Cholesterol, we all have it, in fact it is needed for good health. However more is certainly not better in terms of cholesterol. So how does our body make cholesterol? We get fats from our diet, liver enzymes process these fats into essential components used by our bodies, including cholesterol. For some of us our bodies make too much cholesterol due to either a high fat content in our diet or/and an overactive enzyme system for the processing of fats in our liver. These excess fats and cholesterol circulate in our blood and are oxidised in much the same way metal is oxidised as rust. This ‘rusty fat’ deposits in our arteries causing them to clog up, increasing the risk for heart attacks, strokes and other health problems.

Cholesterol Lowering Medication – Statins

The more fats in our blood the more rusty fat deposits in our arteries and the more risk. By lowering the blood fat and cholesterol we can slow down the rate of rusty fat deposits. The most common and effective way of lowering cholesterol is with a group of drugs called Statins. Statins include Pravastatin®, Simvastatin®, Atorvastatin®, and Rosuvastatin®. Statins reduce the cholesterol made in our livers by blocking the enzyme that makes cholesterol. This means there is less cholesterol or fat in your blood stream, that then won’t react with oxygen and the ‘rusty fat’ will not deposit in your artery walls.

Statins are well researched and have the best outcomes for lowering cholesterol and reduce the risk of cardiovascular events by about 40%. Some people may experience side effects, these can be managed and the benefits of Statins strongly outweigh any side effects. If you’re on Statins and are experiencing side effects talk with us at Hillcrest Pharmacy and we will work with you to help combat these.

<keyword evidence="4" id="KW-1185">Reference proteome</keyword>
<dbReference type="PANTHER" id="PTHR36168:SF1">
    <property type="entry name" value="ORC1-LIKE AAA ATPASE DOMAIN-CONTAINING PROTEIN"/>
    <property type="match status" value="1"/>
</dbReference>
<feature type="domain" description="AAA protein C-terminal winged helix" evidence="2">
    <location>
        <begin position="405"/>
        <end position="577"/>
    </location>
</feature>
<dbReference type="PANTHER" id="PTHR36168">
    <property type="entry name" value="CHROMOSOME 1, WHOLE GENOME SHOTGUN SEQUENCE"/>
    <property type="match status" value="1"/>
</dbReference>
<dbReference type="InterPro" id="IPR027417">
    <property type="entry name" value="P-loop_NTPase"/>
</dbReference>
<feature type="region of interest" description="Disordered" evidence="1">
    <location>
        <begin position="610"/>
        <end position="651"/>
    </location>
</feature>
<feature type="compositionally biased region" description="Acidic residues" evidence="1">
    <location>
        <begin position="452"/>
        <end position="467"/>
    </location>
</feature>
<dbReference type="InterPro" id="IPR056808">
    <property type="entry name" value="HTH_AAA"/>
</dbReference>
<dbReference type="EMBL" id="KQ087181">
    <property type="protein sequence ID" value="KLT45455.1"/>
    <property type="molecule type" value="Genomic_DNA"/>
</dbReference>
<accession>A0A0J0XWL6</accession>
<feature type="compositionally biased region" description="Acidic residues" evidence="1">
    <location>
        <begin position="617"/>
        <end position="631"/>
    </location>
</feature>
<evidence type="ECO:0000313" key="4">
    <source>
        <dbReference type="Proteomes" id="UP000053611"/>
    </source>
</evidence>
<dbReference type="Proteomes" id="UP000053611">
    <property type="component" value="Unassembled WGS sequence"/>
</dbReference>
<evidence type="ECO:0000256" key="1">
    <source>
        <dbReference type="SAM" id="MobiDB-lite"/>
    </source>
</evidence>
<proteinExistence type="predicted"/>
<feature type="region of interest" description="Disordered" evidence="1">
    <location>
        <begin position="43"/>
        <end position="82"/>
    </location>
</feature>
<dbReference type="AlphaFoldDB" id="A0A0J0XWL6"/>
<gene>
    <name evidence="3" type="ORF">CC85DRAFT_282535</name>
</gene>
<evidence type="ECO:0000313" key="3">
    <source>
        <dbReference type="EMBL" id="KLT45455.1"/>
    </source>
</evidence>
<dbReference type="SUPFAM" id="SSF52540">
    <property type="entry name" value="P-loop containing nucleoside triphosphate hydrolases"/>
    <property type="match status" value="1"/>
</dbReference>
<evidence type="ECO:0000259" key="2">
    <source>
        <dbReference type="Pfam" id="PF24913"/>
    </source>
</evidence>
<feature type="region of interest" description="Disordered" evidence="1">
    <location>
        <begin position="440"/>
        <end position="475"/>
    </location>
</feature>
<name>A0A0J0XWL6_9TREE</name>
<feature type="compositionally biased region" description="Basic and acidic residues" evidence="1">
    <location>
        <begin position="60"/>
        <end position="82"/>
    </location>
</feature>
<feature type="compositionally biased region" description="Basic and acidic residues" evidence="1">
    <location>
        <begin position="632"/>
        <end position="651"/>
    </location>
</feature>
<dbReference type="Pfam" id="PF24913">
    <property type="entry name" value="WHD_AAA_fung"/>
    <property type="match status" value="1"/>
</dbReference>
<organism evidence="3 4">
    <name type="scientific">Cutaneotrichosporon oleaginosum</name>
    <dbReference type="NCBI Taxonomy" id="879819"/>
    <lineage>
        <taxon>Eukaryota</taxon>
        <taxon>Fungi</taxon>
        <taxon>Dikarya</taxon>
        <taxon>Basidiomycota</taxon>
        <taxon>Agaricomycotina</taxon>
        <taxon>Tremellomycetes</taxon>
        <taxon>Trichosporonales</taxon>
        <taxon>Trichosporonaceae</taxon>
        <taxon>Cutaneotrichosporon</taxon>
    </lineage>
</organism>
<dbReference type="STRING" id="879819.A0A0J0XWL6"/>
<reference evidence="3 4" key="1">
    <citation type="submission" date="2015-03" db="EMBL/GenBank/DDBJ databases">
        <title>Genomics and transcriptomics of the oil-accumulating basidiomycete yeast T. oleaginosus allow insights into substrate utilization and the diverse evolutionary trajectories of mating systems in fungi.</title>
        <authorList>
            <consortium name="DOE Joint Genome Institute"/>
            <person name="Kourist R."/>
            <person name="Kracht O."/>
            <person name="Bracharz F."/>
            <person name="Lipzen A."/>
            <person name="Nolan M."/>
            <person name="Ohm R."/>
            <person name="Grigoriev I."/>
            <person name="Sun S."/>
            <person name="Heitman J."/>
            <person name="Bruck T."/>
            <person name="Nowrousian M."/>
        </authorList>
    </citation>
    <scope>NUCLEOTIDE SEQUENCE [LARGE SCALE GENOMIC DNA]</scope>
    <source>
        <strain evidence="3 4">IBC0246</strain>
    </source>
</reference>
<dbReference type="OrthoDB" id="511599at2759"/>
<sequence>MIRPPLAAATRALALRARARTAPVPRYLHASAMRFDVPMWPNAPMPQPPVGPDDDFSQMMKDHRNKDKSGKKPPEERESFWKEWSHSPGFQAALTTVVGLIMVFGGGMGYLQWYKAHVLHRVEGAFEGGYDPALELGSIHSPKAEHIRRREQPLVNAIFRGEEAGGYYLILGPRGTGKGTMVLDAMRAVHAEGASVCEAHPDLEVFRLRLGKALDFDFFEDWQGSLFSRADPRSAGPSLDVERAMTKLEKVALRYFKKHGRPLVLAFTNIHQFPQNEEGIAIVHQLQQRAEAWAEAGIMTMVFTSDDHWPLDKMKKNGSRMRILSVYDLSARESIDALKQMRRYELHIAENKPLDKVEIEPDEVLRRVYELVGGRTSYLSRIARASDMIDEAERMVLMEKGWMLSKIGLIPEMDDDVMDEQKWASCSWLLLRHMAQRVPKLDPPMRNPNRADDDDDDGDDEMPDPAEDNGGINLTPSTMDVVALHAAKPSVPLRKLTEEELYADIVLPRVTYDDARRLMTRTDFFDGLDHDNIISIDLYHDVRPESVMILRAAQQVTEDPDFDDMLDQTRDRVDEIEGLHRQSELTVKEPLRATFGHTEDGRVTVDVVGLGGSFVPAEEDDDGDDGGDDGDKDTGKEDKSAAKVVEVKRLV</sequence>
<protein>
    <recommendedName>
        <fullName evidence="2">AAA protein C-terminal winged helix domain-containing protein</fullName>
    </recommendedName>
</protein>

Lifestyles changes to help

Statins are the number one therapy for the treatment of high cholesterol. Lifestyle changes can also aid in reducing cholesterol. These are mainly:

  • Weight loss if overweight
  • Stopping smoking.


High cholesterol is risky, however, the good news is it can be managed. If you are worried about your cholesterol or want to know more come and see us at Hillcrest Pharmacy.

The information contained on this site is not intended to be a replacement for medical advice or advice in relation to the health or care of any person. The information is generalised and should not be relied upon as a substitute for professional clinical advice. If you have any questions relating to the information you should seek the advice of a qualified medical practitioner. The information is derived from a number of sources. Hillcrest Pharmacy has endeavoured to ensure that all information is from reliable and reputable sources.

cholesterol heart image

Listeria has been in the news recently after lettuce was recalled due to a contamination. But what exactly is Listeria? What can it cause and who in particular is at risk? We hope to ease some of the hysteria around listeria for you and to help you keep informed and safe.

What is Listeria?

Listeria a type of bacteria that is widely found in the environment in soil and water and can cause a type of food poisoning. There are six known species of Listeria, however only L . monocytogenes is known to cause illness in humans. Listeria, unlike other contaminating bacteria continues to grow at refrigerator temperatures.

Listeria can be mild or severe however it rarely affects healthy individuals. But it can be more dangerous for pregnant women and their fetuses, newborns, the elderly and those with a weakened immune system and can be life threatening.

What are the symptoms of Listeria infection?

Listeria has a long incubation period and as a result the illness normally occurs between 2 to 8 weeks after eating contaminated foods. The symptoms are different depending on which part of the body is affected.

People with Listeria infection in the brain and spinal cord can have:

  • Fever
  • Headache
  • Nausea and vomiting
  • Stiff neck
  • Confusion
  • Weak muscles on one side of the body, trouble walking or shaky hands
  • Seizures

People with Listeria infection in the bloodstream can have:

  • Fever
  • Chills
  • Dizziness
  • Low blood pressure
  • Fast heart rate
  • Pain in joints and muscles

People with Listeria infection in the digestive system can have:

  • Fever
  • Watery diarrhea
  • Nausea and vomiting